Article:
ActionView, this variable can now be referenced directly from the corresponding view, as shown in the code below:
<p>The instance variable @variable contains: <%= @variable %></p>
This approach allows more complex computations to be performed outside the view — remember, it should only contain presentational logic — and allow the view to display just the end result of the computation.
Rails also provides access to special containers, such as the
session hashes. These contain such information as the current page request and the user’s session. We’ll make use of these hashes in the chapters that follow.
When I introduced Rails in Chapter 1, I mentioned quite a few common development principles and best practices that the Rails team advises you to adopt in your own projects. One that I kept under my hat until now was RESTful-style development, or resource-centric development. REST will make much more sense with your fresh knowledge about models and controllers as the principal building blocks of a Rails application.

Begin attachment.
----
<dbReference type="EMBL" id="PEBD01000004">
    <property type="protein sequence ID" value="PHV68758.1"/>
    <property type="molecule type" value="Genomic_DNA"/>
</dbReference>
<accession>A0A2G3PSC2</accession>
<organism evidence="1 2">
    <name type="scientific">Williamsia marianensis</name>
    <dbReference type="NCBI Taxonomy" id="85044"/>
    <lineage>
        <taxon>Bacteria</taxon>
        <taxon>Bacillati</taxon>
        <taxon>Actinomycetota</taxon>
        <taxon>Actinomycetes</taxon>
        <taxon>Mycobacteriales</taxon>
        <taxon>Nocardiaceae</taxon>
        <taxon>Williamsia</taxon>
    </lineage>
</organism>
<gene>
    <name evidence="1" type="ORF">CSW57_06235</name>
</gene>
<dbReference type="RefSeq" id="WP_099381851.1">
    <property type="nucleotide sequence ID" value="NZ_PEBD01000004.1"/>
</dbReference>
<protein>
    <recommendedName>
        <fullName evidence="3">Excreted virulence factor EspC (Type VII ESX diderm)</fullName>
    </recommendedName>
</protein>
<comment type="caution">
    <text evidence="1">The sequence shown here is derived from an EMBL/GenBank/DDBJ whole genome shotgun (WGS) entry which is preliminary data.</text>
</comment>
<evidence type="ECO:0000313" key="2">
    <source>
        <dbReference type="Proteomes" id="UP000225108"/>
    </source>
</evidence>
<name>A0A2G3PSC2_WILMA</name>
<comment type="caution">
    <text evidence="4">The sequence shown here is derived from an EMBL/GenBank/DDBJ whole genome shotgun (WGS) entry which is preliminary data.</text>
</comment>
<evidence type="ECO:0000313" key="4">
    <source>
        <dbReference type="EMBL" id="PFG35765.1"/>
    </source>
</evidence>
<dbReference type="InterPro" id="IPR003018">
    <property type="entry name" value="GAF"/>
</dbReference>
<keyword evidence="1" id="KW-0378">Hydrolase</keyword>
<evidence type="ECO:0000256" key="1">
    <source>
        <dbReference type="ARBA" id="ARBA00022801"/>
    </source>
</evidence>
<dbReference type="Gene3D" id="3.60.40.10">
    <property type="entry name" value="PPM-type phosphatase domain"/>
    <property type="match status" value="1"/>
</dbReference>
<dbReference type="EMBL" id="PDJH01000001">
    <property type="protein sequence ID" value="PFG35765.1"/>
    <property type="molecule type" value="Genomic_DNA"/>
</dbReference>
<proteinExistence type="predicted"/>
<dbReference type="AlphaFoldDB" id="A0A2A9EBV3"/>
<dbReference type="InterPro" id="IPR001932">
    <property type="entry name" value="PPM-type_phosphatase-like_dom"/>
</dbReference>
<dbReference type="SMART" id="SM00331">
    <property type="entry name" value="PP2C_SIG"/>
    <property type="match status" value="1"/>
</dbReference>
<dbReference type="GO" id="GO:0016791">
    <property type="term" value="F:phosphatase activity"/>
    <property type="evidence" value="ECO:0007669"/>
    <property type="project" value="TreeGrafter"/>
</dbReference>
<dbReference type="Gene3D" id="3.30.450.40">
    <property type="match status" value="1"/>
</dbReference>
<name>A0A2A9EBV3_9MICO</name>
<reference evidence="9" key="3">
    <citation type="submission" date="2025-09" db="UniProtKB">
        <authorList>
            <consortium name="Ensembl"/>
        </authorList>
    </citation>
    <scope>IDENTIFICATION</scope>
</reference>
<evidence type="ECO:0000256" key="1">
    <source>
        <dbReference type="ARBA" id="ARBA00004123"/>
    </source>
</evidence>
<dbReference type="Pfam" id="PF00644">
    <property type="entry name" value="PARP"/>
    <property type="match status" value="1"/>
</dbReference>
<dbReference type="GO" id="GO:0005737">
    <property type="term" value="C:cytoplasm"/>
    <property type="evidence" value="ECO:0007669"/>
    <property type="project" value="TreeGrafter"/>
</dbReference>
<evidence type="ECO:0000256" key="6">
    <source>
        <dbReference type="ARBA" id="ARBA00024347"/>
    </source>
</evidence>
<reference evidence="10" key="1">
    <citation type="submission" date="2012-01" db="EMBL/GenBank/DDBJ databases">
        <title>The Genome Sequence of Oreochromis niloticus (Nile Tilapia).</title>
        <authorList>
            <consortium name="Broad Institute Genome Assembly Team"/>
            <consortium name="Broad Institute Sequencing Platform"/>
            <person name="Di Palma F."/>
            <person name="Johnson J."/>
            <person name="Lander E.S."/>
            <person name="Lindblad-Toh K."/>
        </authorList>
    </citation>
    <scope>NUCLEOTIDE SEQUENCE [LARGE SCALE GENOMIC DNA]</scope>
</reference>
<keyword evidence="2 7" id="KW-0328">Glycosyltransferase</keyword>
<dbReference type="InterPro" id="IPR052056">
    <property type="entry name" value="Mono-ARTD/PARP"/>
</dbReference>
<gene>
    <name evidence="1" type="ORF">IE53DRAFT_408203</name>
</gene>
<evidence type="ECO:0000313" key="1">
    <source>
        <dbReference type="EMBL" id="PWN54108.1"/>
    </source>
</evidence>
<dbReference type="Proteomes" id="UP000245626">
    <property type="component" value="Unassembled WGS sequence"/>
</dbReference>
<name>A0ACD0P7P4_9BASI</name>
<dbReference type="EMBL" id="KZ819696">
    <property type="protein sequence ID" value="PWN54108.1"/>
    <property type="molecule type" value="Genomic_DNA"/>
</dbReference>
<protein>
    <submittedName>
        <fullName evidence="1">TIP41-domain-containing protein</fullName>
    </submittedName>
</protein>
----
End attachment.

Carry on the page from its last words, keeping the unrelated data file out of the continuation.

REST stands for Representational State Transfer and originates from the doctoral dissertation of Roy Fielding, one of the co-founders of The Apache Software Foundation and one of the authors of the HTTP specification.
REST, according to the theory, is not restricted to the World Wide Web. The basis of the resource-centric approach is derived from the fact that most of the time spent using network-based applications can be characterized as a client or user interacting with distinct resources. For example, in an ecommerce application, a book and a shopping cart are separate resources with which the customer interacts.